Peru is a wonderful place to buy handicrafts which have developed over thousands of years since the origins of the ancient Inca civilization. In particular, clothing and textiles made from alpaca wool, the warmest natural fiber known to man. Alpacas are native animals that roam the mountains. They were domesticated over 8,000 years ago for food and wool, much like the sheep in Europe. It is useful for surviving the brashness of the Andean altiplano and makes for a good gift to survive the cold winters back home. The traditional garments display a pictogram pattern weaved in multiples that embrace the trim or hem, and may even depict an alpaca. Otherwise, main patterns are linear with bold contrasting colors.
You’ll find locally crafted textiles all over Peru, but a great place to shop for these is the Center for Traditional Textiles of Cusco (Avenida El Sol 603, Cusco), which showcases age-old quality weaving techniques. Local weavers from the surrounding area give daily demonstrations, including their use of plant products to make natural dyes. The products are available for sale and proceeds go back into the community. The center is open every day between 7:00 a.m. and 8:00 p.m. Around Cusco you’ll find several other quality craft shops, particularly along Triunfo Street, or you can head to Kuna (Portal de Panes 127) on Plaza de Armas, the main square in Cusco. The store Werner & Ana (Plaza de San Francisco 295, Cusco) offers trendy variants of timeless alpaca styles for modern fashionable clothing.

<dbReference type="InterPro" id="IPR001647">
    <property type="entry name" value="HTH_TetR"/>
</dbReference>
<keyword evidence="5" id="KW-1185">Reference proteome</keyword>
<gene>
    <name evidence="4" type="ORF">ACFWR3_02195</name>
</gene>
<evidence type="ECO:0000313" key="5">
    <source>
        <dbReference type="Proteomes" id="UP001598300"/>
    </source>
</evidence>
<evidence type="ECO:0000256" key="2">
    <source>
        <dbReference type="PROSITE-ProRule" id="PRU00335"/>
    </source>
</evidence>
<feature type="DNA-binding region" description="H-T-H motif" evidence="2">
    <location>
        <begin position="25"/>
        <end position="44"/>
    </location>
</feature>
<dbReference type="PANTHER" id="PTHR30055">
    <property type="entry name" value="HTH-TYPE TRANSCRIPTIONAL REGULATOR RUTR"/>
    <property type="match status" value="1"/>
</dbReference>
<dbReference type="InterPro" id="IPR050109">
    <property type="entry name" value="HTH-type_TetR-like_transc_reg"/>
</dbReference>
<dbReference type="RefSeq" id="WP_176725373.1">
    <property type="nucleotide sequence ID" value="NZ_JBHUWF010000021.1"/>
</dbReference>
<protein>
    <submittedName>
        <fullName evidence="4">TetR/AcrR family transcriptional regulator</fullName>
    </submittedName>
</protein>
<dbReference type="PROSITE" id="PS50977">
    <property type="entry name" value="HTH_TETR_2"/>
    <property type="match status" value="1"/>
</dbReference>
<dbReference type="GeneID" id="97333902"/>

If you are in Lima, La Case de la Mujer Artesana Manuela Ramos (Juan Pablo Fernandini, Lima), sells artisan products from the central highlands. The largest craft markets are in Miraflores on Petit Thouars Street where you’ll find alpaca clothing, as well as silver jewelry and ceramics. For a larger selection of jewelry, head to Manos Peruanas (Petit Thouars 5411, Lima), which has contemporary designs of silver earrings, necklaces and bracelets. Peru ArtCrafts (Malecon de la Reserva 610, Lima) also has a good range of products such as jewelry, textiles, and other crafts and is located inside a modern shopping mall, Larcomar in Miraflores.